While it is no surprise that people often have a low opinion of the overweight, a new study finds that just standing next to a large person can be bad for one’s image.
The experiment, conducted in England, demonstrates the depths of stigmatization endured by heavy people: It even rubs off on their friends.
Trying to combat discrimination against the overweight is a topic of discussion at this week’s meeting in Fort Lauderdale of the North American Association for the Study of Obesity, the field’s top professional organization.
Even here, though, another study suggests that obesity specialists themselves may harbor subtle, if unintentional, negative attitudes toward their patients.
“Weight stigma is powerful, pervasive and destructive,” said Marlene Schwartz, a Yale psychologist.
In the English study, psychologist Jason Halford and colleagues from the University of Liverpool tested 144 female students’ reactions to two prom photos. One showed a dapper, thin young fellow standing next to a svelte ringlet-haired woman. The other was the same photo altered to show the guy arm-in-arm with a very large, nicely dressed woman.
The volunteers took a quick look at one or the other of the pictures and then were asked their opinion of the man. They rated him from 1 to 5 on 50 negative adjectives — called the “fat phobia scale” — that people often use to describe obese people.
The man with the big woman was rated 22 percent more negatively than the same fellow with the thin companion. When seen with the large woman, he was more likely to be described as miserable, self-indulgent, passive, shapeless, depressed, weak, insignificant and insecure.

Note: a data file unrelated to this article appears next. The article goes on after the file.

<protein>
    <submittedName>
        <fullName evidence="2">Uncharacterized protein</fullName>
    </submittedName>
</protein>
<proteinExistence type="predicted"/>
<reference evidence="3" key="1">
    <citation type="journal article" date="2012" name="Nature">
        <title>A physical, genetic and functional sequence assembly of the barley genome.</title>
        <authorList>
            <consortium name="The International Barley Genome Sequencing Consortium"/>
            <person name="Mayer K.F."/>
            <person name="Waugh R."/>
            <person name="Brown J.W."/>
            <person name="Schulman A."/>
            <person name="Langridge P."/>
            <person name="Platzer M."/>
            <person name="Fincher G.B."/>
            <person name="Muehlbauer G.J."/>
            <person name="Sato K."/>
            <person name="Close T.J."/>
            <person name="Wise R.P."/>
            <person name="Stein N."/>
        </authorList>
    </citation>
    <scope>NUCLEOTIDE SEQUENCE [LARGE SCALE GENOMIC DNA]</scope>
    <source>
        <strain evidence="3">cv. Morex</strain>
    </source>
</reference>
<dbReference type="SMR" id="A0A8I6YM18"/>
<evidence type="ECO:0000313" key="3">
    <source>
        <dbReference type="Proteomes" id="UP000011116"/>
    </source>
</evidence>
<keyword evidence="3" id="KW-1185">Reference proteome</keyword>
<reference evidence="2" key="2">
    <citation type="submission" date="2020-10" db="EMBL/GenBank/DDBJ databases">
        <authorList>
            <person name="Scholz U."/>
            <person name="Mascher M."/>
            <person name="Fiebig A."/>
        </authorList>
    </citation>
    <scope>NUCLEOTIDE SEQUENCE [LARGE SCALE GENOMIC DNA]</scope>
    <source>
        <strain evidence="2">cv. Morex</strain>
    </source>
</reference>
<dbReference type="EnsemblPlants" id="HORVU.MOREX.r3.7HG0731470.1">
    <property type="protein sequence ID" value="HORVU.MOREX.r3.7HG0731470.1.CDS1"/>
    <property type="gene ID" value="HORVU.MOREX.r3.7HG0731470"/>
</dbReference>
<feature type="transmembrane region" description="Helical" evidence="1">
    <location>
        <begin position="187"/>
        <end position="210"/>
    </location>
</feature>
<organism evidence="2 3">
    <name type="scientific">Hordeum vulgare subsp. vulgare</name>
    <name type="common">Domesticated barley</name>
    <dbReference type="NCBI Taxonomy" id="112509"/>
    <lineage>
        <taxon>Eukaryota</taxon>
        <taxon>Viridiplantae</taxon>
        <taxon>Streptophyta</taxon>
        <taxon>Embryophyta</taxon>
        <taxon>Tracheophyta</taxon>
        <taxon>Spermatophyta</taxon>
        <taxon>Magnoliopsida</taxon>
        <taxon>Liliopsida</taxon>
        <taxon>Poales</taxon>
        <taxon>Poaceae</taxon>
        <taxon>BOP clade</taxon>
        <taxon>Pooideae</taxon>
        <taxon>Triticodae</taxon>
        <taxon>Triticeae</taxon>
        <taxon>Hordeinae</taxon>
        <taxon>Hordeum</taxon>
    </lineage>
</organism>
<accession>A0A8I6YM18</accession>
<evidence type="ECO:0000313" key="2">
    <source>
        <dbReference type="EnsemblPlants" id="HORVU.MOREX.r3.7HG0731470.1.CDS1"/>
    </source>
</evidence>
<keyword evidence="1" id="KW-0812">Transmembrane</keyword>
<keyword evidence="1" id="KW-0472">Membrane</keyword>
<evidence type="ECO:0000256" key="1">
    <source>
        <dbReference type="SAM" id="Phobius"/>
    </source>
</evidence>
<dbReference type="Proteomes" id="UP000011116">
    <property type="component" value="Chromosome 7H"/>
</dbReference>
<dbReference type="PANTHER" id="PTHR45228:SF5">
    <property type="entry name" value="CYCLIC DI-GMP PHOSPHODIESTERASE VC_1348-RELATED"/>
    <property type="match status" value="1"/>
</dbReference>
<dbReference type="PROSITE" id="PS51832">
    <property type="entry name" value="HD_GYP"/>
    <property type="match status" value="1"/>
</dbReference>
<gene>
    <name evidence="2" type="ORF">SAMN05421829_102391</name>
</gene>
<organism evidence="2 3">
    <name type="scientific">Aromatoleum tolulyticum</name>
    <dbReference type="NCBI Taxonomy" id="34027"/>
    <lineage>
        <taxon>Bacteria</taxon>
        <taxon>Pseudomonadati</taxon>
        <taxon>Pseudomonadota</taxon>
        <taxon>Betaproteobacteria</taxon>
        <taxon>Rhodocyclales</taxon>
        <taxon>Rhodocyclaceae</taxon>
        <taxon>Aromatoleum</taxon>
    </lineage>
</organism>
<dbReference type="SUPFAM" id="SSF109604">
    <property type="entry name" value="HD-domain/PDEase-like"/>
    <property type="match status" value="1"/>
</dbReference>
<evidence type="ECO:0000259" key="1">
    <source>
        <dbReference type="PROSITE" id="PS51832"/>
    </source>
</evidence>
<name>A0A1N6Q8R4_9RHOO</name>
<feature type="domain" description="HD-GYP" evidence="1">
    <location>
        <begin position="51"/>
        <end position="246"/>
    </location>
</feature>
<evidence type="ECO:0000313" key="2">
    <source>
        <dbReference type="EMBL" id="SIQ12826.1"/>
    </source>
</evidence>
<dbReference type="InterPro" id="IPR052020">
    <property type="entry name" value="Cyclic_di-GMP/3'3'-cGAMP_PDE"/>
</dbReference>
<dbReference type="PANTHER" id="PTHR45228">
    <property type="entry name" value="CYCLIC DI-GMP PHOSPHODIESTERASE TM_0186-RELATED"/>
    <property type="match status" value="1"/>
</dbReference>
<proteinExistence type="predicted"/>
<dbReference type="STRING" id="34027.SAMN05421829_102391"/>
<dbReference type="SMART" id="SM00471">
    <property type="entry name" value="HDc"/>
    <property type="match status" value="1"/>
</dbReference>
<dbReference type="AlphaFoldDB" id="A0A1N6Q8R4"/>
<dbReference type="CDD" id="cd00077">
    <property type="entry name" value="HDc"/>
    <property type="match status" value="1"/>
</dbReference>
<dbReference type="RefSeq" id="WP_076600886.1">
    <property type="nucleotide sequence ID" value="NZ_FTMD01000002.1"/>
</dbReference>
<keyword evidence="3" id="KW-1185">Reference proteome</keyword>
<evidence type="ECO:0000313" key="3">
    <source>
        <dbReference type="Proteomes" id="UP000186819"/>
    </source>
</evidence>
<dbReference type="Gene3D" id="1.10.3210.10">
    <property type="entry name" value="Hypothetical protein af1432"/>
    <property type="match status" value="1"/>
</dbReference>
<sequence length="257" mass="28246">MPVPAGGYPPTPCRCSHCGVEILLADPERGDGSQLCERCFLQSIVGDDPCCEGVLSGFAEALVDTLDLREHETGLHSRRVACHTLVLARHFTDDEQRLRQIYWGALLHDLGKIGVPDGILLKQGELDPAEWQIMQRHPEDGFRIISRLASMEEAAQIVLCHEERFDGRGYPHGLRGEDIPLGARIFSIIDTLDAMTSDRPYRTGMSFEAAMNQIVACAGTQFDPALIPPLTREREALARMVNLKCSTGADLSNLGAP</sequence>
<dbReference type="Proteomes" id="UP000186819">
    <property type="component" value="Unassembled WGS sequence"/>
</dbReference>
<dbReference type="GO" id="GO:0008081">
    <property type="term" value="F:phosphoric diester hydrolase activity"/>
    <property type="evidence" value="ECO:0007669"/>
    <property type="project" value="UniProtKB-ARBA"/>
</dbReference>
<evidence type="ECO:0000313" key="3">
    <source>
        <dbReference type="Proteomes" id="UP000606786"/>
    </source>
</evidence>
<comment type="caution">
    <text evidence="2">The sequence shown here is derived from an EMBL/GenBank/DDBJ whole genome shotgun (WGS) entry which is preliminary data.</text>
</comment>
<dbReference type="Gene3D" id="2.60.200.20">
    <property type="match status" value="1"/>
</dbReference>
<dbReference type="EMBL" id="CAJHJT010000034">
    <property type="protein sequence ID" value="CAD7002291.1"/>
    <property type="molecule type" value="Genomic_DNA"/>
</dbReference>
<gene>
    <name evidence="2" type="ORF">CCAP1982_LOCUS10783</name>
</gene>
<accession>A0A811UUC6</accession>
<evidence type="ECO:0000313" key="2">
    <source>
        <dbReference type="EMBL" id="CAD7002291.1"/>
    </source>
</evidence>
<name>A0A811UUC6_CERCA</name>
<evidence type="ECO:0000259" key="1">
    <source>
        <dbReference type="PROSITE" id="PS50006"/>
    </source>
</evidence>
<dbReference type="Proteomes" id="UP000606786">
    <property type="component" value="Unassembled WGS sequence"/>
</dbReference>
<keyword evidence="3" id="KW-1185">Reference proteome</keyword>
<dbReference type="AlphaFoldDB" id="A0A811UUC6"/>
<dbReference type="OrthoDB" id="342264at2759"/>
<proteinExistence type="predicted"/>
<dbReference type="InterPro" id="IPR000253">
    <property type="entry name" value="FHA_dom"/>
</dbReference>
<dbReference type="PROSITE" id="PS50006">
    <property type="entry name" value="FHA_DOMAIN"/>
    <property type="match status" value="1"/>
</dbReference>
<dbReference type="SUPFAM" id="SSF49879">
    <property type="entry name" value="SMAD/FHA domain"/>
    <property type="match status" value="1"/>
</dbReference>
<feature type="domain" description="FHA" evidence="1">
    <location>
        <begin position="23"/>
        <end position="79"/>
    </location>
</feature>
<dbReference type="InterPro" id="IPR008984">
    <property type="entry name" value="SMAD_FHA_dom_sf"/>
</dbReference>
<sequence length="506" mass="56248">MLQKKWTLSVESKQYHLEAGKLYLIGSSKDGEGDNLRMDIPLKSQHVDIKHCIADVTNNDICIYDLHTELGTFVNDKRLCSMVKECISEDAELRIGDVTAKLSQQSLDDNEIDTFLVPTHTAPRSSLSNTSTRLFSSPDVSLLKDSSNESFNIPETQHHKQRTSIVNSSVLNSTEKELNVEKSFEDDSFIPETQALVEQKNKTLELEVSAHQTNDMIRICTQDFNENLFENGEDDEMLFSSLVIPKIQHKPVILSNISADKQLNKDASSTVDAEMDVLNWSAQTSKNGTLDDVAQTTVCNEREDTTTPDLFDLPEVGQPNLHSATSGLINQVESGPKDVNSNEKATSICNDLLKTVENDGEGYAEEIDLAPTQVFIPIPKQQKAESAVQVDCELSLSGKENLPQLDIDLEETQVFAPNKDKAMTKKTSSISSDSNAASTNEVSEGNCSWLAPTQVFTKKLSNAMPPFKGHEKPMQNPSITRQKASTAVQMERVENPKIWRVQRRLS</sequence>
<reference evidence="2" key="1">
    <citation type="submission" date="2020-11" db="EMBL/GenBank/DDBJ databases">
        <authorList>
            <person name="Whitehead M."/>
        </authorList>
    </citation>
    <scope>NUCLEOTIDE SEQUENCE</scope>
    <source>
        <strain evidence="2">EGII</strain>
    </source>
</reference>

“It shows that people project negative attitudes associated with obesity not only on the obese but all those who associate with them,” Halford said.
The study also found that students who were themselves overweight were more likely than usual to rate the man harshly when pictured with the obese partner.
At the same obesity meeting two years ago, researchers give a word quiz, called an implicit association test, to about 200 obesity professionals. The test, intended to measure bias, asks people to quickly link up words like “lazy,” “stupid” and “worthless” on command with obese or thin people.
The results, described at this year’s meeting, showed that obesity professionals were more apt to link the negative words with overweight people, even when trying not to.
“These are unconscious attitudes,” said Heather Chambliss of the Cooper Institute in Dallas.
Carol Johnson of Milwaukee, a large woman who heads a support organization called Largely Positive, told the conference that overweight people are often discriminated against by doctors, who ascribe all their problems to weight and sometimes withhold standard treatments, like blood pressure pills, that they freely prescribe to thin patients.
“Society wants no fatties,” Johnson said.
Rebecca Puhl of Yale said bias against the large begins early in life. Studies show that even preschoolers are more likely to describe overweight playmates as mean, ugly or stupid.
She said overweight people are less likely to get into college, less likely to get hired and more likely to get fired.
“Expressing negative attitudes toward obese people has become an acceptable form of bias,” she said.